MK Shaul Mofaz was elected on Tuesday to be the new chairman of the Kadima party. Former COS Mofaz beat his rival MK Tzipi Livni, who has headed the party since 2008, and will assume the position of opposition leader.

According to final results, as announced by the Chairwoman of Kadima’s Election Committee, Judge Edna Beckenstein, Mofaz received 23,987 votes making 61.7 percent of the vote, and Livni received 14,516 votes making up 37.2 percent.

Shortly after the judge's announcement, Mofaz made his victory speech in which he said, “This evening Kadima won, and I thank each of you for your support.”

Mofaz, who invited Livni’s supporters to join him on stage, said, “This evening marks the emergence of the alternative government to the bad government of Binyamin Netanyahu. Out of this evening comes out one Kadima, Kadima which is the largest party in the Knesset, the leader of the opposition which renews the hope of most of Israel’s citizens.”

Directly addressing Livni, Mofaz said, “I call on Livni to stand with us in this war. I want to say from this podium to Tzipi Livni: Tzipi, you belong with us.”

The polls closed at 10:00 p.m. Israel time and as of 9:00 p.m. only about 38 percent of party members had exercised their right to vote in the primary. Analysts predicted earlier that a low turnout would likely play out in Mofaz’s favor.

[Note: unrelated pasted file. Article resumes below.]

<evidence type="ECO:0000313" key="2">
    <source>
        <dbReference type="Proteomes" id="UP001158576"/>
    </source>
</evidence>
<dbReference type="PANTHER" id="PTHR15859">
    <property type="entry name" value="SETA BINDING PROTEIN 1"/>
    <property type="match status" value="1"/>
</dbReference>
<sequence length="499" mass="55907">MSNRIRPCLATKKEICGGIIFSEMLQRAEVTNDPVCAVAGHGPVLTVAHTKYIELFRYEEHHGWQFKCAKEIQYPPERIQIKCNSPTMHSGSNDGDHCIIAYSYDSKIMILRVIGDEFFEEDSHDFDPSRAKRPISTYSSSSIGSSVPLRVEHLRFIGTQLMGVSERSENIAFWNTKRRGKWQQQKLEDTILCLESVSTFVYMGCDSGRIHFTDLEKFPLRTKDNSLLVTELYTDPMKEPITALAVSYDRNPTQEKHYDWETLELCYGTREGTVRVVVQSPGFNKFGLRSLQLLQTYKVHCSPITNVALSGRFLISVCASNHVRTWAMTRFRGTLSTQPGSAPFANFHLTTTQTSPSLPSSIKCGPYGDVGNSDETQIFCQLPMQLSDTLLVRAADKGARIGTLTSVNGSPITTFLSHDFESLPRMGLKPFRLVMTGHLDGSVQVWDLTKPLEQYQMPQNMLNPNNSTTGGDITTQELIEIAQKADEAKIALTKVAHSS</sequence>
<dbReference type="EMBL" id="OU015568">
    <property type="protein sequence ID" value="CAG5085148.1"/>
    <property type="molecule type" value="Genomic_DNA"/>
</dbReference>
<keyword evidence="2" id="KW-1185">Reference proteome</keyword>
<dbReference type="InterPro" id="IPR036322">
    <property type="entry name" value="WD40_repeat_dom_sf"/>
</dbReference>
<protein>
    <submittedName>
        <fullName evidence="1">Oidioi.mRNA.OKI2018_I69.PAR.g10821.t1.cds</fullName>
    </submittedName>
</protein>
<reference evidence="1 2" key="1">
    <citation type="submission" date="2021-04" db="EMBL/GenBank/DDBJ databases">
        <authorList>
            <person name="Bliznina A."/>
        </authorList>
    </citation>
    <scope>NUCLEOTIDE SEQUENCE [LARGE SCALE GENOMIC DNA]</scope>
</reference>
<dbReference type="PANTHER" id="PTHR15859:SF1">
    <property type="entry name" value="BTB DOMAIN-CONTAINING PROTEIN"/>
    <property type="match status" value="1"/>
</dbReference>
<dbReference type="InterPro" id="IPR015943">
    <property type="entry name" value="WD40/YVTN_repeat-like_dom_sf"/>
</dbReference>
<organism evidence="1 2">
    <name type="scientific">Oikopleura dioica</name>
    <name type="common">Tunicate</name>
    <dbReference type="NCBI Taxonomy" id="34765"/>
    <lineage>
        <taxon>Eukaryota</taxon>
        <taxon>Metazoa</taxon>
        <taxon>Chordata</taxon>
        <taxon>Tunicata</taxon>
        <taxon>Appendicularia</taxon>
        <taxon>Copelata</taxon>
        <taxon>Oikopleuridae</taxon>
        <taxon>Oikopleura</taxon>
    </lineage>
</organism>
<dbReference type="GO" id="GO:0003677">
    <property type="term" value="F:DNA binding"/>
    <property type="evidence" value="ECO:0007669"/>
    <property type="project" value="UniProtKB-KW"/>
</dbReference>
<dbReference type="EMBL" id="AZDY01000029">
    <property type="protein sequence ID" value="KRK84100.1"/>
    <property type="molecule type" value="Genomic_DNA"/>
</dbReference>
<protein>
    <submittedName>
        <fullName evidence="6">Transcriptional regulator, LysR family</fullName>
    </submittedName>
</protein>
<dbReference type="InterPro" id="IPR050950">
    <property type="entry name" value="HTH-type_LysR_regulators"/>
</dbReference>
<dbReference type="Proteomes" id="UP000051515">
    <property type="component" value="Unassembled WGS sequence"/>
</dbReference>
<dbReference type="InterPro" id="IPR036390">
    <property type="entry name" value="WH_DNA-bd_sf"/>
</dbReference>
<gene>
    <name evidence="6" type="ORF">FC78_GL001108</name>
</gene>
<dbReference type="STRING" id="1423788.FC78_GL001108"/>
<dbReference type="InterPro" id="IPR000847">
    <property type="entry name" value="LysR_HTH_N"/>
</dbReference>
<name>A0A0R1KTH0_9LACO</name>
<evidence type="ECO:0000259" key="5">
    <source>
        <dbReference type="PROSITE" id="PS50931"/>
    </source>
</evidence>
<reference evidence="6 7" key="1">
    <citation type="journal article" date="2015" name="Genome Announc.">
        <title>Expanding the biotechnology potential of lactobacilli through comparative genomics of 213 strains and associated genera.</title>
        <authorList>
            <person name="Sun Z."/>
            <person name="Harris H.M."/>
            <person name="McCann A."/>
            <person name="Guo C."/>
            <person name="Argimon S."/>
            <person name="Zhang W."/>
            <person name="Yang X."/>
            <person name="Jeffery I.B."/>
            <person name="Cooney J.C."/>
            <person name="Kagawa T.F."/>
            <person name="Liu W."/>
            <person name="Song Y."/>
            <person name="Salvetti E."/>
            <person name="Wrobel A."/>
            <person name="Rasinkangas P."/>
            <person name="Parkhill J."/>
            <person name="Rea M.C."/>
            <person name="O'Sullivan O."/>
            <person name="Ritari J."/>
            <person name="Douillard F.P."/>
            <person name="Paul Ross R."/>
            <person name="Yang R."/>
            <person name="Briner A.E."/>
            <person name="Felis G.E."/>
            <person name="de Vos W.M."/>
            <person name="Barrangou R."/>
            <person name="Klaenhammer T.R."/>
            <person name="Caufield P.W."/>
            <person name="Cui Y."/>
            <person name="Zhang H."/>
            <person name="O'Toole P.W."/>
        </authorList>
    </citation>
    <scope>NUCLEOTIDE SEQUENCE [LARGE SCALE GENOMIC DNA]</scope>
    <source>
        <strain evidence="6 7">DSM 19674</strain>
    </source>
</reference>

Shortly after 1:00 a.m., Livni made a short statement to the media and said, “I want to thank the volunteers and all the members of Kadima who gave me their trust.”

Former foreign minister Livni said that she called Mofaz and congratulated him on his victory but refused to answer questions, saying, “It is late at night and time to go to sleep.” She added that she does not currently intend to make announcements regarding her political future.

Kadima faction chairman, MK Dalia Itzik, also called Mofaz and congratulated him on his victory. Itzik said that she hopes that Livni will remain in the party.

On paper, Kadima is Israel's largest party, having won one more Knesset Member than Likud in the last general elections. Since Livni’s failure to form a coalition government or join a national unity government, the party has fallen into disfavor. This was blamed on her leadership, which was said by many to be uninspiring.

Polls have shown that no matter who wins the neck-to-neck leadership contest, the real winner may be Prime Minister Binyamin Netanyahu and the nationalist camp.

All political surveys indicate that Kadima’s strength in the Knesset would crumble if elections were held today, no matter who heads the party. Labor, the Likud, the national religious parties and a new party headed by Yair Lapid would pick up the crumbs.